Our jungle home

The bathroom had running water (water was carried by bucket to a half-barrel which was plumbed to the sink, toilet, and shower. Unfortunately, a gecko had found a home in the pipe and died.  The first shower (I’m sworn to secrecy on who took it) was very foul-smelling.  Not a stellar way to try to cool off.The pantry was empty and we had no helpers yet.  We were hosted by other missionaries for several days until we could stock our shelves.  The first day ended with us very tired, very warm, but very happy to have finally arrived where God wanted us to be.

Congo Mission on Amazon

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About smcpherson58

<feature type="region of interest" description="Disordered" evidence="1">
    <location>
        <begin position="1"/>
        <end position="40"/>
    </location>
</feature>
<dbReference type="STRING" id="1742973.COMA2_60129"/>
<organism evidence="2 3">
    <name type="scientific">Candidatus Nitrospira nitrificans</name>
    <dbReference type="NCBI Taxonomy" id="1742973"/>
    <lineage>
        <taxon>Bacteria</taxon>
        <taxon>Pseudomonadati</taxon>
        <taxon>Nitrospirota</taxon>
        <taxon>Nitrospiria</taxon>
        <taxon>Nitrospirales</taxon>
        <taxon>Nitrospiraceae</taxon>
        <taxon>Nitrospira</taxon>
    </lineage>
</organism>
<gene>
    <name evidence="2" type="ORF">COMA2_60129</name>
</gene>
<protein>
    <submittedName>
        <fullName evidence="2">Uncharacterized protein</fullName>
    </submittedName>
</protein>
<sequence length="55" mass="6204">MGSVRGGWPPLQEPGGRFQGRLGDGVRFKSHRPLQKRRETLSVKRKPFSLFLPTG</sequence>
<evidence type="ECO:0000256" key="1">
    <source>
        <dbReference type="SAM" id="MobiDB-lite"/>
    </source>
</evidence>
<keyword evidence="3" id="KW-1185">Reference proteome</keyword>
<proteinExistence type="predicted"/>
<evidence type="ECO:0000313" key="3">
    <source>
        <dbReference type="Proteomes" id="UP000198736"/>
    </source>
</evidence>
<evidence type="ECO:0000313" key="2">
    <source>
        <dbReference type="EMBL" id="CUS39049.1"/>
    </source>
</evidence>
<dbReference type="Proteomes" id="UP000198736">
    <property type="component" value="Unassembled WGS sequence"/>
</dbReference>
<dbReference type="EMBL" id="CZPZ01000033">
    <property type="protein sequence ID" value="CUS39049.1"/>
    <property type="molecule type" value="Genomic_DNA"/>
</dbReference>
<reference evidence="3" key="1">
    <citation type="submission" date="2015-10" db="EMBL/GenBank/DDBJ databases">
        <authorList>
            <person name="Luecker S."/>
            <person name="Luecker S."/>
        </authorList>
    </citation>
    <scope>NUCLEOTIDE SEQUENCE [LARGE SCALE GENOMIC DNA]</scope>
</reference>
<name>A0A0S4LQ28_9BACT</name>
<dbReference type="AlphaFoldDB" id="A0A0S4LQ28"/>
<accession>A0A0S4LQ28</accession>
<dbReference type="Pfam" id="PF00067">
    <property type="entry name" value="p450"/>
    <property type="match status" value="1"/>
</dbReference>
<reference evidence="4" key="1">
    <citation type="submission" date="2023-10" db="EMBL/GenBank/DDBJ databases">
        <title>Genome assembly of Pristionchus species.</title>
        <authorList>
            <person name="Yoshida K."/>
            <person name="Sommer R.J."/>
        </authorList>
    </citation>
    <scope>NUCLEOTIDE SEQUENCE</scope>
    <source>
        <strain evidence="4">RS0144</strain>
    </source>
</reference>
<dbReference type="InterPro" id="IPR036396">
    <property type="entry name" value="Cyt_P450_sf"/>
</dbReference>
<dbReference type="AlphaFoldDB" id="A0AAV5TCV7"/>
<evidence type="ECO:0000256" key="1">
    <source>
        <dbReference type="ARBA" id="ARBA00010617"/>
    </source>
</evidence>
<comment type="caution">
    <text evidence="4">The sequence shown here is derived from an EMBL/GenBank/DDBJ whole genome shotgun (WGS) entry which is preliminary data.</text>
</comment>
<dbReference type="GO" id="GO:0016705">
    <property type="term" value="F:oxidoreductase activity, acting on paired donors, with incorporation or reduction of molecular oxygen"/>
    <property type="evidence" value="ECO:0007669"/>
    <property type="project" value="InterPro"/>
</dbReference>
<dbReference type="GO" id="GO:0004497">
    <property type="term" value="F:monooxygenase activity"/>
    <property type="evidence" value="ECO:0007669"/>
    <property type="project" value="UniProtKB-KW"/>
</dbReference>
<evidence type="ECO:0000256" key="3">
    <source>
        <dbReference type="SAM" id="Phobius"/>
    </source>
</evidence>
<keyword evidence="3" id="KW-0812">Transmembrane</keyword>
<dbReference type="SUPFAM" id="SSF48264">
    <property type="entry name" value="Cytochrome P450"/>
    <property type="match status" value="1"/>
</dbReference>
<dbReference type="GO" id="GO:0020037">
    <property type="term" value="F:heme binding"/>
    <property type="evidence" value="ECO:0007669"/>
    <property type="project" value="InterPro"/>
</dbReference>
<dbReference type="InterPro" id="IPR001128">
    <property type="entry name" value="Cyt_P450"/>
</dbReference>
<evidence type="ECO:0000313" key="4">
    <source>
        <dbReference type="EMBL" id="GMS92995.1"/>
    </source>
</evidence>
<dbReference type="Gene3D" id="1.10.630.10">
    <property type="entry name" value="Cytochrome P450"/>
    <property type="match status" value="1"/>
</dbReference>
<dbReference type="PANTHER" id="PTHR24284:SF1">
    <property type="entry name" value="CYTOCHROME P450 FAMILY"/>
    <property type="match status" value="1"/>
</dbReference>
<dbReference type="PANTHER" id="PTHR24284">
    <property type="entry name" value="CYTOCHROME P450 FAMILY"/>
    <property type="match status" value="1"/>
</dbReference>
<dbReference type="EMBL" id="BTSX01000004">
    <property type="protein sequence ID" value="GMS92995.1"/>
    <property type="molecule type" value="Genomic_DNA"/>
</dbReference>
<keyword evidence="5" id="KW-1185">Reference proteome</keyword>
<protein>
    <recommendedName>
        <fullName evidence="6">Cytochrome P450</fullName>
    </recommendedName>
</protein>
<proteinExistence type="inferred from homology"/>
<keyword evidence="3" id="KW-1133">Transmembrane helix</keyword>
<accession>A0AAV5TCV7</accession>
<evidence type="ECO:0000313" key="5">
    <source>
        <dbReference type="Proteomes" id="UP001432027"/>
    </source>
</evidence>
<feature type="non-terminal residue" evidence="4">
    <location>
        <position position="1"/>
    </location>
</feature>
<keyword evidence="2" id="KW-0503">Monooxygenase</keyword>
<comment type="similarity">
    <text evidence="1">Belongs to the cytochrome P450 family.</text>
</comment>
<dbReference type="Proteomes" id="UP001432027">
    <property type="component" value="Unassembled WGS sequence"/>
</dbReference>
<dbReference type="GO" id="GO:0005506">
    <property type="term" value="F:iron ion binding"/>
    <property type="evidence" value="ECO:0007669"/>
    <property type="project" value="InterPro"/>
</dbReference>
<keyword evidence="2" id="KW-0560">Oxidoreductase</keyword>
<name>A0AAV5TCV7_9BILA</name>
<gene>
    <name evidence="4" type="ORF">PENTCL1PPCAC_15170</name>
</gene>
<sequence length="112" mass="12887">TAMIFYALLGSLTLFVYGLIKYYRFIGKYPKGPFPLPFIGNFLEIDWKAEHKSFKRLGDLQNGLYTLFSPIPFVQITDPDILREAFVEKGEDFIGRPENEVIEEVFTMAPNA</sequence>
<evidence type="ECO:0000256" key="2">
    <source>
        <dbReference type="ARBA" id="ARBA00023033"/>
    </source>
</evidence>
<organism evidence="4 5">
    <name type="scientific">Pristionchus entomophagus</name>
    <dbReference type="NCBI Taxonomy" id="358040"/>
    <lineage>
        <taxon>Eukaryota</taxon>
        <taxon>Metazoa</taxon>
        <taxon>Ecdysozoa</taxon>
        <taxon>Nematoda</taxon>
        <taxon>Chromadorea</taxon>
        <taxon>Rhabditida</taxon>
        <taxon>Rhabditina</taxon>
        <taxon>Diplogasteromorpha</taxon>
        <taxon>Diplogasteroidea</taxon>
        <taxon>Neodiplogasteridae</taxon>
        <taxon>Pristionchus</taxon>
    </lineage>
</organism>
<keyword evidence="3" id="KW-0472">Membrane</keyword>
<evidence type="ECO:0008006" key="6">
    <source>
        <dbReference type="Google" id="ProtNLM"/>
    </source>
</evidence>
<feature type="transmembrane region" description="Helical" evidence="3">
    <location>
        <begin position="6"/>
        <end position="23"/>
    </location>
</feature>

Aside from loving chocolate and coffee (not necessarily in that order) Scott McPherson has learned that he loves to write. He writes fiction and, so far, has published two novels. Scott has many varied interests, though he tries to focus on one at a time. He has worked for nearly thirty-five years as a family physician, a pass-time that gives him great pleasure and pays the bills. He has five daughters and dotes upon three grandchildren. Recently married, he really loves life. Scott writes from his life experiences and from travel. His career in the active Air Force was brief, but he has been a member of the Nebraska Air National Guard since just before 9/11 in 2001. The aftermath of that great disaster changed the face of the Guard and led to missions in far-away lands. He has spent time in Turkey, Iraq, Spain, Crete and Guam in missions related to support for Iraqi Freedom and Enduring Freedom. He has been to Iceland and Antarctica as well. Scott has no personal experience with violent death or murder, but has gained knowledge from experts. In his first novel, “A Step Ahead of Death,” his character, Jack Sharp MD, becomes embroiled in a murder mystery. First as suspect, then as amateur sleuth, Jack tries to make a difference. He finds himself right in the middle of an investigation well beyond the scope of a local murder. A man of faith, Scott traveled to Africa with his small family in the 1980s and served as a medical missionary in Zaire (known as Congo today) with a church organization. The vast difference in what it takes to exist in such an environment served as a basis for much of his second novel, a thriller, “Congo Mission.” His character, Jack, is twenty years younger than in the first novel. In “Congo Mission” Jack serves as a physician in a missionary hospital in the jungles of northwestern Zaire. There he is not only captivated by a young woman visiting the region, but falls victim to his nemesis Jacques Levant. His motivations and faith are tested and his resolve to do God’s work gets pushed to the limit. When he is not writing Scott enjoys walking, a practice that actually led to his first attempt at writing a novel. He began making notes and writing prose about the mundane things around him. He tried to make the details sound interesting, even though it was just for his own pleasure. Eventually he found that he could expand his prose to “what if?” “What if I just kept walking?” “What if I, or my character, found a dead body in the ditch along the side of the path?” That was the premise for the first novel, “A Step Ahead of Death.” Scott McPherson is an avid trombone player and has played since he was nine years old. He marched in the Cornhusker Marching Band at the University of Nebraska and now takes advantage of one free football game a year by playing in the half-time show with the UNL Alumni Marching Band. He plays in the Lincoln Civic Orchestra and a community band from the nearby town of Waverly, Nebraska. Scott loves to sing as well, though his range seems to have diminished in recent years. He has sung in college and church choirs and remembers performing parts of Handel’s Messiah as a highlight of his singing experience. One little-known fact about Scott is that he once sang soprano in a boys choir. Scott plans to keep writing as long as the ideas flow and others show interest in his stories. He loves to interact with other writers or readers about what has become a passion in his life. Reviews are always welcome as are questions and comments.